hash = hash * 23 + field1.GetHashCode();
hash = hash * 23 + field2.GetHashCode();
hash = hash * 23 + field3.GetHashCode();
return hash;
}
}
```

As noted in comments, you may find it's better to pick a large prime to multiply by instead. Apparently 486187739 is good... and although most examples I've seen with small numbers tend to use primes, there are at least similar algorithms where non-prime numbers are often used. In the not-quite-FNV example later, for example, I've used numbers which apparently work well - but the initial value isn't a prime. (The multiplication constant *is* prime though. I don't know quite how important that is.)

This is better than the common practice of `XOR`

ing hashcodes for two main reasons. Suppose we have a type with two `int`

fields:

```
XorHash(x, x) == XorHash(y, y) == 0 for all x, y
XorHash(x, y) == XorHash(y, x) for all x, y
```

By the way, the earlier algorithm is the one currently used by the C# compiler for anonymous types.

This page gives quite a few options. I think for most cases the above is "good enough" and it's incredibly easy to remember and get right. The FNV alternative is similarly simple, but uses different constants and `XOR`

instead of `ADD`

as a combining operation. It looks *something* like the code below, but the normal FNV algorithm operates on individual bytes, so this would require modifying to perform one iteration per byte, instead of per 32-bit hash value. FNV is also designed for variable lengths of data, whereas the way we're using it here is always for the same number of field values. Comments on this answer suggest that the code here doesn't actually work as well (in the sample case tested) as the addition approach above.

```
// Note: Not quite FNV!
public override int GetHashCode()
{
unchecked // Overflow is fine, just wrap
{
int hash = (int) 2166136261;
// Suitable nullity checks etc, of course :)
hash = (hash * 16777619) ^ field1.GetHashCode();
hash = (hash * 16777619) ^ field2.GetHashCode();
hash = (hash * 16777619) ^ field3.GetHashCode();
return hash;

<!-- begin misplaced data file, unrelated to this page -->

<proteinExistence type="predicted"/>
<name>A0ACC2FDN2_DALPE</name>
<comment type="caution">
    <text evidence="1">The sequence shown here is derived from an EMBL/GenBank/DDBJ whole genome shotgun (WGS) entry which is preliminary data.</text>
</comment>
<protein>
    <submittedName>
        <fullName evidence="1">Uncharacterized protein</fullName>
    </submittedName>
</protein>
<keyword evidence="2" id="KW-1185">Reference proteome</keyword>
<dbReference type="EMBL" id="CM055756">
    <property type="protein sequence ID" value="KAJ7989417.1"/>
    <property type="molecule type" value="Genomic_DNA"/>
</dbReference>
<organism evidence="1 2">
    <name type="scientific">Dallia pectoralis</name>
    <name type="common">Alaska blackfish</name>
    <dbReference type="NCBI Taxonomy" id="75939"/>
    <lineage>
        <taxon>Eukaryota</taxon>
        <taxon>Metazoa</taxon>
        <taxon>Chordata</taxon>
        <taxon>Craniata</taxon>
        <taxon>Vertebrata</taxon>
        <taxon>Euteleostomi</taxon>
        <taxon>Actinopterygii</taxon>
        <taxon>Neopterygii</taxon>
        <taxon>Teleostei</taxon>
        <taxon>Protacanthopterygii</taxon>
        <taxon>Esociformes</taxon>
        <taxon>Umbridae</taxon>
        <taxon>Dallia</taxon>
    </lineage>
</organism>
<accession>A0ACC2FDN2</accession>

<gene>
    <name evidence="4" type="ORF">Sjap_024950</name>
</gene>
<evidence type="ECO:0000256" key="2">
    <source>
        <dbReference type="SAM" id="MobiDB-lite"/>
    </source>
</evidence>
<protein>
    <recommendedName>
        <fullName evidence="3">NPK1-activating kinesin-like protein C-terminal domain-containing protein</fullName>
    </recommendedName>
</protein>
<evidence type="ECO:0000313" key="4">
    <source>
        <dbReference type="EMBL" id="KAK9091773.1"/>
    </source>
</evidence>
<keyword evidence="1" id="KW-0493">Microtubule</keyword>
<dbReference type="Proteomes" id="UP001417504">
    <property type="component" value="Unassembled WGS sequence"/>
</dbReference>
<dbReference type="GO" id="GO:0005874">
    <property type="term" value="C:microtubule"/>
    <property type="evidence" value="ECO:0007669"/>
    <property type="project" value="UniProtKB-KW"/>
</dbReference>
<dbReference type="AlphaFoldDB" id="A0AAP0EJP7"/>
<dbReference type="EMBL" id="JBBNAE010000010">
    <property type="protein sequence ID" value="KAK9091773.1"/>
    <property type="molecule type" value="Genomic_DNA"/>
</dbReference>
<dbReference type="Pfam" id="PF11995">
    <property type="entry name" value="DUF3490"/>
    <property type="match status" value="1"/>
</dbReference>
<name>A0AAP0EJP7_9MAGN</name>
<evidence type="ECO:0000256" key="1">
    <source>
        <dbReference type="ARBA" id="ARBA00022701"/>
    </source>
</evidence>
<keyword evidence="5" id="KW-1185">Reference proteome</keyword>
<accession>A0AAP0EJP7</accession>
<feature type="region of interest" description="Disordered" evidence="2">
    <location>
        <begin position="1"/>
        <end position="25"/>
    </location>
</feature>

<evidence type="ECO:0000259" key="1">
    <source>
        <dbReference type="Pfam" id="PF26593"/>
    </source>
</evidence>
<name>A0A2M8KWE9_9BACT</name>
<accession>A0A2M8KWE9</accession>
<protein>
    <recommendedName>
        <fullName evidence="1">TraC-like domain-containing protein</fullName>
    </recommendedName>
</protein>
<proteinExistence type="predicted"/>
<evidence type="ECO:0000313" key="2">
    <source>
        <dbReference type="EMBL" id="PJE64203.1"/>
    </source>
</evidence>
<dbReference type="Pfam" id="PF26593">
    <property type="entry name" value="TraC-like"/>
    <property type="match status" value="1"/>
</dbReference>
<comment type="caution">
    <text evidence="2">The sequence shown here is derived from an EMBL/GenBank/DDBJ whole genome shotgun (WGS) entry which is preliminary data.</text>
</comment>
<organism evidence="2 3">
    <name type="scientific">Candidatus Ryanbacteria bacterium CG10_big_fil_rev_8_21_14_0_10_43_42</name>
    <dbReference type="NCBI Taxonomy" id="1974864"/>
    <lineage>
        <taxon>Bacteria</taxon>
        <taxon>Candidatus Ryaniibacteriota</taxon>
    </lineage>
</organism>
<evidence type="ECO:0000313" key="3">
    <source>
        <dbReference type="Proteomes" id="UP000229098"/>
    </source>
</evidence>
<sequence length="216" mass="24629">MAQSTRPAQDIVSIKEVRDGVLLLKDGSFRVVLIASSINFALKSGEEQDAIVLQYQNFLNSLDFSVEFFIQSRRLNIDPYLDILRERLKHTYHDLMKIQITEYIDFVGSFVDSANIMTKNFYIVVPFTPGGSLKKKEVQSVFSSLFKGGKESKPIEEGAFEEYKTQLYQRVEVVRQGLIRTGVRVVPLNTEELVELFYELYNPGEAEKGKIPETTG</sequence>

}
}
```

Note that one thing to be aware of is that ideally you should prevent your equality-sensitive (and thus hashcode-sensitive) state from changing after adding it to a collection that depends on the hash code.

As per the documentation:

You can override GetHashCode for immutable reference types. In general, for mutable reference types, you should override GetHashCode only if:

- You can compute the hash code from fields that are not mutable; or
- You can ensure that the hash code of a mutable object does not change while the object is contained in a collection that relies on its hash code.

The link to the FNV article is broken but here is a copy in the Internet Archive: Eternally Confuzzled - The Art of Hashing

## Best Solution

There are several other answers already, but I'd like to show you the approach I took to solve it: First, let's check out how Stack Overflow handles normal cases and edge cases. Each of my pages displays 10 results, so to find out what it does for 1 page, find a tag that has less than 11 entries: usability works today. We can see nothing is displayed, which makes sense.

How about 2 pages? Find a tag that has between 11 and 20 entries (emacs works today). We see: "

12 Next" or "Prev 12", depending on which page we're on.3 pages? "

12 3 ... 3 Next", "Prev 123 Next", and "Prev 1 ... 23". Interestingly, we can see that Stack Overflow itself doesn't handle this edge case very well: it should display "12 ... 3 Next"4 pages? "

12 3 ... 4 Next", "Prev 123 ... 4 Next", "Prev 1 ... 234 Next" and "Prev 1 ... 34"Finally let's look at the general case, N pages: "

12 3 ... N Next", "Prev 123 ... N Next", "Prev 1 ... 234 ... N Next", "Prev 1 ... 345 ... N Next", etc.Let's generalize based on what we've seen: The algorithm seems to have these traits in common:

Let's ignore the edge case of a single page and make a good first attempt at the algorithm: (As has been mentioned, the code to actually print out the links would be more complicated. Imagine each place we place a page number, Prev or Next as a function call that will return the correct URL.)

This function works ok, but it doesn't take into account whether we're near the first or last page. Looking at the above examples, we only want to display the ... if the current page is two or more away.

As you can see, we have some duplication here. We can go ahead and clean that up for readibility:

There are only two problems left. First, we don't print out correctly for one page, and secondly, we'll print out "1" twice if we're on the first or last page. Let's clean those both up in one go:

Actually, I lied: We have one remaining issue. When you have at least 4 pages and are on the first or last page, you get an extra page in your display. Instead of "

12 ... 10 Next" you get "12 3 ... 10 Next". To match what's going on at Stack Overflow exactly, you'll have to check for this situation:I hope this helps!